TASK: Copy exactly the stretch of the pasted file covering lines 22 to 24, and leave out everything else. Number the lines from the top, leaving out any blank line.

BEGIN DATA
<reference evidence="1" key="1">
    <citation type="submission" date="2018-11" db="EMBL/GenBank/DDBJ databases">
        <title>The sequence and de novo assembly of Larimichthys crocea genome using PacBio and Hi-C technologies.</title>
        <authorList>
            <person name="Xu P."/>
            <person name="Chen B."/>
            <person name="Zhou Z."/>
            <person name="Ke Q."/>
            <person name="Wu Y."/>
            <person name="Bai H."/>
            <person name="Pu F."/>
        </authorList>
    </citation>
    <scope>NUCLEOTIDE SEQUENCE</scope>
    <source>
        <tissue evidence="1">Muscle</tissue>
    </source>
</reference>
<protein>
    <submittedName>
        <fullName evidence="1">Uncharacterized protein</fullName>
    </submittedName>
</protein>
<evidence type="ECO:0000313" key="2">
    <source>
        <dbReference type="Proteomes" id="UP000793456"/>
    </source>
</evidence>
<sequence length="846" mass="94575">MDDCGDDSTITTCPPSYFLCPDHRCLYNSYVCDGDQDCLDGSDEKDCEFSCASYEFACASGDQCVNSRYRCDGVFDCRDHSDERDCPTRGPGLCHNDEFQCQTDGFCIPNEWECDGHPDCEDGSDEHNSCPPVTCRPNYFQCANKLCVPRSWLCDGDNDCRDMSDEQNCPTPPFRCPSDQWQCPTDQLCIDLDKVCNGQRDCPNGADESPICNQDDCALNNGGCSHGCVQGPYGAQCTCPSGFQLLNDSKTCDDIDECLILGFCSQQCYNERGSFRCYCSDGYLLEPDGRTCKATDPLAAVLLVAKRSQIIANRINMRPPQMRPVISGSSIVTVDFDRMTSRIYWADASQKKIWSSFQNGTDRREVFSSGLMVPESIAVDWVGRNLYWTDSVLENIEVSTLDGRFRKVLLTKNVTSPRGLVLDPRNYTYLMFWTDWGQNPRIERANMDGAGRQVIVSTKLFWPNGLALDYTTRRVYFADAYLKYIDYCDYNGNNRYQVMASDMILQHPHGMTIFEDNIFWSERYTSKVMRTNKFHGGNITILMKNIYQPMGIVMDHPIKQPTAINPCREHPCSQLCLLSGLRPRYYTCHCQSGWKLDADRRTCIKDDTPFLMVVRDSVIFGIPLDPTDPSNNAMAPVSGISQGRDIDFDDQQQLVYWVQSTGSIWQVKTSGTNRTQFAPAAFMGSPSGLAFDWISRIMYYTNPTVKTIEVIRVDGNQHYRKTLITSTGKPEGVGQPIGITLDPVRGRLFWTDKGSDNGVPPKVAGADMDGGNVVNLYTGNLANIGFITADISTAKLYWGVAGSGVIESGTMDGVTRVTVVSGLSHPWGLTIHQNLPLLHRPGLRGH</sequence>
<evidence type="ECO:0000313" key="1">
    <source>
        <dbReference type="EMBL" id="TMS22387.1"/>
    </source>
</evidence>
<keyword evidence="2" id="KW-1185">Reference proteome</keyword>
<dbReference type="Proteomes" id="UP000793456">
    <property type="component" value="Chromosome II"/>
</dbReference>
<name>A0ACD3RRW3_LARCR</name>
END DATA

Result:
    </submittedName>
</protein>
<evidence type="ECO:0000313" key="2">